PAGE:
84-year-old claims TSA strip-search

A Transportation Security Administration officer views a full-body scan during a December 2009 demonstration in Arlington, Va. AP Photo/Haraz N. Ghanbari

Last Updated 4:50 p.m. ET

NEW YORK - An 84-year-old Long Island grandmother says she was injured and humiliated during a strip search at John F. Kennedy International Airport.

However, TSA said no strip search of Zimmerman was conducted.

Lenore Zimmerman of Long Beach, L.I., said she was on her way to a flight to Fort Lauderdale, Fla., when she was whisked into a private room by security who removed her clothes.

Zimmerman, who is 4'11", told the New York Daily News she is hunched over, walks with a walker, weighs 110 pounds and is going to be 85 years old in July. "Do I look like a terrorist?" she asked.

Zimmerman says she was searched after she asked to forgo advanced image technology screening equipment because she worried it would interfere with her defibrillator.

The retired receptionist said she normally gets patted down at airline security. But this time, Zimmerman said, two female agents escorted her to a private area.

At one point, Zimmerman said, a metal bar of her walker banged against her leg and blood trickled from a gash. "My sock was soaked with blood. I was bleeding like a pig."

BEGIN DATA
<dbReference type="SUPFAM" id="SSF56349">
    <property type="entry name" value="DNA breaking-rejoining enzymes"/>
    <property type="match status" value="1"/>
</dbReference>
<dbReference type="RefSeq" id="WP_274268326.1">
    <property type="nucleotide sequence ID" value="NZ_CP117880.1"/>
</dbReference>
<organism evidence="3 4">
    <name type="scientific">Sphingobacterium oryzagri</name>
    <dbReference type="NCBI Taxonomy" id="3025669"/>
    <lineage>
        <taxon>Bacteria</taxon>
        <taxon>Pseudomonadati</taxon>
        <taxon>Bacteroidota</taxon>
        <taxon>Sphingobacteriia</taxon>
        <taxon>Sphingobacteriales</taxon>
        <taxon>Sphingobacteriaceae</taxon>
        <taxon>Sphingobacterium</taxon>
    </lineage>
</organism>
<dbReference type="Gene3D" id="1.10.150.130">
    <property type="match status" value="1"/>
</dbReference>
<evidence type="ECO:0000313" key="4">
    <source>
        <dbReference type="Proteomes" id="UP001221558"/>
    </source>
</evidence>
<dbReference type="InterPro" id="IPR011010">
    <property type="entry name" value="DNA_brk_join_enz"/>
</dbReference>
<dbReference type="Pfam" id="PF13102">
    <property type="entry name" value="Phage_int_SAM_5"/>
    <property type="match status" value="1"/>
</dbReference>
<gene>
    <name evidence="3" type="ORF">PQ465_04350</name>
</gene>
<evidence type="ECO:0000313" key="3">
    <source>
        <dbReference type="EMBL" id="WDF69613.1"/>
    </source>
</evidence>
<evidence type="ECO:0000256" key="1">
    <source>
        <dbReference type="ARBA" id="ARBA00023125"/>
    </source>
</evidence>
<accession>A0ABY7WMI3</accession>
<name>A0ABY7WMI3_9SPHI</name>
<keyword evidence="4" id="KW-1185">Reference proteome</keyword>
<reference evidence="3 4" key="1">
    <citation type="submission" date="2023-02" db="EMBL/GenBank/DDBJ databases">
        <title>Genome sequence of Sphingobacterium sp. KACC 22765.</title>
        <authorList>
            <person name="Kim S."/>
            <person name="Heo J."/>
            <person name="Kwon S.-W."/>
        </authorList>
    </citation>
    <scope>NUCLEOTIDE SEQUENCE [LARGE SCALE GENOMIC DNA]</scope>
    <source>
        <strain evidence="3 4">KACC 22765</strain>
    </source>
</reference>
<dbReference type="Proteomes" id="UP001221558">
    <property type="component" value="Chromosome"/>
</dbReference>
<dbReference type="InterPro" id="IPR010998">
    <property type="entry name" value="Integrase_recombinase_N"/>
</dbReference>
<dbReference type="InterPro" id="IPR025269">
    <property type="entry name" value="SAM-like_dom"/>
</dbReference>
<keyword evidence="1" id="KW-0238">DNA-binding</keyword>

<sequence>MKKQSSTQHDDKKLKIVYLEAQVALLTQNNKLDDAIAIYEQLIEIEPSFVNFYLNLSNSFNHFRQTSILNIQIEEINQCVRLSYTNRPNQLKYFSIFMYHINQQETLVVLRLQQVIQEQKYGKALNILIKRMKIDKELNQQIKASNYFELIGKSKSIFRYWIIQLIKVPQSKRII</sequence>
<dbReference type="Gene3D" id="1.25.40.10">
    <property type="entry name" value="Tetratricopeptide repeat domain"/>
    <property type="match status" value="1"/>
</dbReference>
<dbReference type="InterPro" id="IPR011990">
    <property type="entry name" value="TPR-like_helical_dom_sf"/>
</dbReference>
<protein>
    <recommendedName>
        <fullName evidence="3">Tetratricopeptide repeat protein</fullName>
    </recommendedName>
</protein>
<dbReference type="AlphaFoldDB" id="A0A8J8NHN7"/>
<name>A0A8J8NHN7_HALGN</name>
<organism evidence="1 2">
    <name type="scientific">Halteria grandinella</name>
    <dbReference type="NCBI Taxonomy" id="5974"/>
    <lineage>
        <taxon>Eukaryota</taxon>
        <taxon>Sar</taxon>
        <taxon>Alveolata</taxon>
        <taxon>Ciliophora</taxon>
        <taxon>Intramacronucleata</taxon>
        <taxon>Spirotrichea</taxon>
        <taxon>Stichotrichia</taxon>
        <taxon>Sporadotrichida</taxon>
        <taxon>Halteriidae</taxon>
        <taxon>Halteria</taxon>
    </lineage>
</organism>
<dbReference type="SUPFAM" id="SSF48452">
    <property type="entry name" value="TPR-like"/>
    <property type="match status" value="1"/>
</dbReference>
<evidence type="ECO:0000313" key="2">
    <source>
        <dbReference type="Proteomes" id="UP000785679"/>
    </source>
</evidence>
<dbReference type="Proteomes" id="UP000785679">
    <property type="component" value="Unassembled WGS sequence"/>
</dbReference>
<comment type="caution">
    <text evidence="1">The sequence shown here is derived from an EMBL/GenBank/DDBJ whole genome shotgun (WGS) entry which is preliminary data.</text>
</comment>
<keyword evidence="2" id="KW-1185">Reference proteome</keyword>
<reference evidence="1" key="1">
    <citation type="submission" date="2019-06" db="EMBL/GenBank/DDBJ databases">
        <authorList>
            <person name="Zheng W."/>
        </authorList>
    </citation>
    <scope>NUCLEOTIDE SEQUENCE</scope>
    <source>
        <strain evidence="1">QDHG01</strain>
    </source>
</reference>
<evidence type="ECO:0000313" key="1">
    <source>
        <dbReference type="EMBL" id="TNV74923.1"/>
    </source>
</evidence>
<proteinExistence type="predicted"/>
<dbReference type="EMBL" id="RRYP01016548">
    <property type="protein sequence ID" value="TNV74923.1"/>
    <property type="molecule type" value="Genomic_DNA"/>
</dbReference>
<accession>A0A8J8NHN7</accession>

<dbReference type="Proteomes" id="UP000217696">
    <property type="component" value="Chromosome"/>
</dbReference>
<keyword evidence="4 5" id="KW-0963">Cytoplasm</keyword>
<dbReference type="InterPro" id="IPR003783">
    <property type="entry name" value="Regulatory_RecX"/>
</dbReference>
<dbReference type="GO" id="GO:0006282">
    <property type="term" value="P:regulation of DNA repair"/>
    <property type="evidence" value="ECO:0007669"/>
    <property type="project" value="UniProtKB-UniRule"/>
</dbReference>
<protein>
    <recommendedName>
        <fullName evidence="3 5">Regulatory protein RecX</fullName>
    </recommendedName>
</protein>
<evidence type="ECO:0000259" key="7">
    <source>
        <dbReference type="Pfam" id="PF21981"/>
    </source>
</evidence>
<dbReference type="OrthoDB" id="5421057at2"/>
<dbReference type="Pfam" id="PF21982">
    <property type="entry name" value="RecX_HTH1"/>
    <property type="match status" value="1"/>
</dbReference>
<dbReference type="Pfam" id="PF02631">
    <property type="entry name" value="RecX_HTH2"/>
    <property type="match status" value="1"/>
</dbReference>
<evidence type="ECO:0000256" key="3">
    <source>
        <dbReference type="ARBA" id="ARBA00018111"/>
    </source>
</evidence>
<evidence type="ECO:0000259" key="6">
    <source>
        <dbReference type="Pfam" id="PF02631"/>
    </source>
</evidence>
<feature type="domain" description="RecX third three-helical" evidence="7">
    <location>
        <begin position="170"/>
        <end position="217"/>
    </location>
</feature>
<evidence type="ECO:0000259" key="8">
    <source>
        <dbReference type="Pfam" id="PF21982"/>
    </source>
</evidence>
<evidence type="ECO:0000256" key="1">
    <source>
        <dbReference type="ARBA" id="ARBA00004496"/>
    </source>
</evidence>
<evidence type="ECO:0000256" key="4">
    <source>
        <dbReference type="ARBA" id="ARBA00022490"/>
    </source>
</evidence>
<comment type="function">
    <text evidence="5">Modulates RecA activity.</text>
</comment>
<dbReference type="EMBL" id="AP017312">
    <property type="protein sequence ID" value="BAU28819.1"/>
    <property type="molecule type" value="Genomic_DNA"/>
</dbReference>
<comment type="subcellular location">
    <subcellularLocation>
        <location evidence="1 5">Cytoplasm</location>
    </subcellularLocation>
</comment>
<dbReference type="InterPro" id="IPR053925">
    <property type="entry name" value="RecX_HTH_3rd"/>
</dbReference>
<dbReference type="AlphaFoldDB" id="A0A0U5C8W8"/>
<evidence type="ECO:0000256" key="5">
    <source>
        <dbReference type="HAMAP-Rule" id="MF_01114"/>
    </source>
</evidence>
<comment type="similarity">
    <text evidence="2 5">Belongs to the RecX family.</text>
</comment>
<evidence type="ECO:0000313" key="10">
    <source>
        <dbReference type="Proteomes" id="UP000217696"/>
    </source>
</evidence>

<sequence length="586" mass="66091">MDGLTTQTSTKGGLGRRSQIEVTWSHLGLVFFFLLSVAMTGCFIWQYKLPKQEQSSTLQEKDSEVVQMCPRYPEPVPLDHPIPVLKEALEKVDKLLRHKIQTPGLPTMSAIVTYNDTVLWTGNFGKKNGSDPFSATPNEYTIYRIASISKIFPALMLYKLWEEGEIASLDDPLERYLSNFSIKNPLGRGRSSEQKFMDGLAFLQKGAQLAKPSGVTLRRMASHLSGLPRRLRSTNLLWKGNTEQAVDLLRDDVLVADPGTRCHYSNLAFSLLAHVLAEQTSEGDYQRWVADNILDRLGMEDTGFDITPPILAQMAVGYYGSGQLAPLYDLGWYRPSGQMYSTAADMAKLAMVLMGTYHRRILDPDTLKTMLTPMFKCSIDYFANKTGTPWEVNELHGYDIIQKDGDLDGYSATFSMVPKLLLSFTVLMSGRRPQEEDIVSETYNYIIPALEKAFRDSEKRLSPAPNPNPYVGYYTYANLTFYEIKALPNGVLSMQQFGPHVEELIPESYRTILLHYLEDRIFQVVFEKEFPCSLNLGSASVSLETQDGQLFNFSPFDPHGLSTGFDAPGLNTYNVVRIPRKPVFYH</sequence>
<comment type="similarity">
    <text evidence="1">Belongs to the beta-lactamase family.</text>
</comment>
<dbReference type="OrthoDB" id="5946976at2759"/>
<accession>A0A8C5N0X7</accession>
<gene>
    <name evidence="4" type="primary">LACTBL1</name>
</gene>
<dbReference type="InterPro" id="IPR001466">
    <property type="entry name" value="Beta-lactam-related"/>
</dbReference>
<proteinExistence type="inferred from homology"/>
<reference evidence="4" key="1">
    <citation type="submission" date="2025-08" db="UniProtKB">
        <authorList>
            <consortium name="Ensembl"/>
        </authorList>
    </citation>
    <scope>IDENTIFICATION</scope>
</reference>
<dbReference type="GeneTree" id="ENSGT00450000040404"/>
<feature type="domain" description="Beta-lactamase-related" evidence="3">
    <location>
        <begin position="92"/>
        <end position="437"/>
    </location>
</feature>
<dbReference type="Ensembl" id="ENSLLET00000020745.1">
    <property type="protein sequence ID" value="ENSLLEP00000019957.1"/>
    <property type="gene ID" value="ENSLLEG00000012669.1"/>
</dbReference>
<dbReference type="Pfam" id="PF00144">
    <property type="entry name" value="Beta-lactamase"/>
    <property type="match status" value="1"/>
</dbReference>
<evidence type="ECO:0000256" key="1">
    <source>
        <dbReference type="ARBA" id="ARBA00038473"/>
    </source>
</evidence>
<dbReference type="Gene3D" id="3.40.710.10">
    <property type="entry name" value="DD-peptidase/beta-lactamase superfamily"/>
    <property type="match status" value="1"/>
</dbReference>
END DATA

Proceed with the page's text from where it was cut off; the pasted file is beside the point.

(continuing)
But, she said, the TSA agents showed no sympathy. Zimmerman said she got no response when she asked them, "Why are you doing this?"

TSA public affairs spokesperson Kristin Lee told CBS News that a review of closed circuit TV indicates that a "private screening was requested by the passenger, and was granted."

According to TSA sources, there was nothing unusual detected when Zimmerman and the security agents left the private screening area.

Lee told CBS News that "TSA screening procedures are conducted in a manner designed to treat all passengers with dignity, respect and courtesy and that occurred in this instance.

"While we regret that the passenger feels she had an unpleasant screening experience, TSA does not include strip searches as part of our security protocols, and one was not conducted in this case."

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